What is it about toilets in American companies? I often go to the bathroom and just sit there and cry for 10-20 minutes. It’s almost impossible to do in America. They remind me of Chinese corporate toilets. European ones are the best. Private area without anyone disturbing you.
We even have press switches to keep the lights on in the toilet if the crying takes too long.
Too many burned-out American workers were using the stalls to cry, I guess.
So their complaints are that they have to work in a bland looking office with an under stocked vending machine and there are lines for the bathroom. You are all so out of touch with regular people it’s ridiculous.
Comparing lack of access to a gym to a being in a 'black site' (location where lack of oversight of security services has been allegedly used to facilitate torturing people) is truly stupid.
I'm really curious about something. Most contractor jobs seem to be meaningfully distinct from the work that direct employees are performing, whether it's stuff like security and cafeteria, or stuff that is too specialized, like short-term needs (this is the Bain thing).
But how does it come about that companies have both direct employees and contractors carrying out identical tasks in their core business? In the valley, this question amounts to: how does it come about that companies have both direct employed and contractor devs? What is it about the developers that causes them to land on one track rather than another; what is it about the products that companies are building that causes them to decide to staff one with direct employees and another with contractors?
Does anyone have some insight into this? This is the part of the contractors in the valley story that strikes me as really weird---the market rate for a package of skills in a firm ought to be more consistent than it it seems to be given the contractor/direct thing.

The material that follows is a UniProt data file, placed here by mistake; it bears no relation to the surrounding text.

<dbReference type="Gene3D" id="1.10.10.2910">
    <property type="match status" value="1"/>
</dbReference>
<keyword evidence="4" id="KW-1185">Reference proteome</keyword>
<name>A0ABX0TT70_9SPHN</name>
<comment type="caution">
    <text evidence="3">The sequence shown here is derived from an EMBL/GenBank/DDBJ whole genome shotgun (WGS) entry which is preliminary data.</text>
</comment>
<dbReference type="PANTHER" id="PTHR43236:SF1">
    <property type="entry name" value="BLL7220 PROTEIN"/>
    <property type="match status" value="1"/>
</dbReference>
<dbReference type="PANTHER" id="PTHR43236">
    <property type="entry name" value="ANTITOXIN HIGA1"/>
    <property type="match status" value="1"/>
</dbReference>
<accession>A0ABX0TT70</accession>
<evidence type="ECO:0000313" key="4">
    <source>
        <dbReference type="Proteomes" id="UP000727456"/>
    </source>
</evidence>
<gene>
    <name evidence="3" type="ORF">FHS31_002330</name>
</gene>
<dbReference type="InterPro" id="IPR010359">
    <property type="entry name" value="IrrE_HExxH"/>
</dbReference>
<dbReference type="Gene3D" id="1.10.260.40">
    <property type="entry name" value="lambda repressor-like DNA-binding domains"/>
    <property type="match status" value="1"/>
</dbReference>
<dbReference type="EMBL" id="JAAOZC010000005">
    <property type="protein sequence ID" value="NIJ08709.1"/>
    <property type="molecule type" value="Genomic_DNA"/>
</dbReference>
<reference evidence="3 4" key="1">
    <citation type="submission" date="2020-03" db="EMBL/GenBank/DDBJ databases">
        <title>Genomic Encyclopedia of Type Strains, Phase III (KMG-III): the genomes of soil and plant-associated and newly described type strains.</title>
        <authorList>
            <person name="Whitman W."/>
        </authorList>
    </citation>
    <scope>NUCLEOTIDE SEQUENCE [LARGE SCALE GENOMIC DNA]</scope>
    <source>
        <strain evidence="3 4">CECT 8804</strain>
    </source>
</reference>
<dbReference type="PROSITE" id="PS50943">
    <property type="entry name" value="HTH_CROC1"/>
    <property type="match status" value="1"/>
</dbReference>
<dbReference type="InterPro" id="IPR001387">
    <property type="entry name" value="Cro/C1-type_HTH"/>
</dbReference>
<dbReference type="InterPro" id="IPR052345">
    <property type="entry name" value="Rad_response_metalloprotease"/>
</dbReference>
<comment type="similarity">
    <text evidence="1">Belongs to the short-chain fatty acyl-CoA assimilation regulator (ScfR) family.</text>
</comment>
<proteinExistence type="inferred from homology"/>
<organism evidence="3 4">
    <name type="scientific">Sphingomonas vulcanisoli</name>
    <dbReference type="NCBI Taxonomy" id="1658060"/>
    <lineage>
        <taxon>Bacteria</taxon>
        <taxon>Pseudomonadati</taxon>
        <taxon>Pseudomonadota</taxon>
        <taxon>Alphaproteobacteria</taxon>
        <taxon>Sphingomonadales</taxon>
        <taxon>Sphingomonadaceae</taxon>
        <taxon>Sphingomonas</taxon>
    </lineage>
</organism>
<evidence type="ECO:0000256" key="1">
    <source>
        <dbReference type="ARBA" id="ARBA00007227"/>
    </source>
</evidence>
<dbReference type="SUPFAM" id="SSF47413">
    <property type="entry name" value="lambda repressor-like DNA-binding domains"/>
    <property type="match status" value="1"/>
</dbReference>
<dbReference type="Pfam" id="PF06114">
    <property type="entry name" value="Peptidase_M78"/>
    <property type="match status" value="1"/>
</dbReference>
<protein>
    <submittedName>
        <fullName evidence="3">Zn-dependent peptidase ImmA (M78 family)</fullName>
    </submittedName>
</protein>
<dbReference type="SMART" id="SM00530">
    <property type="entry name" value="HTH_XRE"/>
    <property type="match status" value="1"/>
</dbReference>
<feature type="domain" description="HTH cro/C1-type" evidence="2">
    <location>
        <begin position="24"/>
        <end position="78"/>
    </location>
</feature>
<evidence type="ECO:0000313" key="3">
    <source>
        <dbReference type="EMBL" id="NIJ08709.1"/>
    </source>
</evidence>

It's hard to find good people.
It's not uncommon to have more work in a given area than you have employees to do that work. So, you hire contractors to fill in.
But are contractors allowed to do all the things that employees can do? If not, then you've just created a whole new series of problems for yourself.
Been there, done that. On both sides of the fence, multiple times.
Why hire a contractor with the same skill set over an employee with the same skill set?
This is nothing new and hardly unique to the tech industry. Back in the 90s I worked summers at a factory that made door latches for Honda, Chrysler, and Nummi. About 1/3 were "temporary employees" employees of Manpower even though some people were there for over a year. Same job lower pay and no benefits.
Seems like the answer to the question in the title is: Not that bad.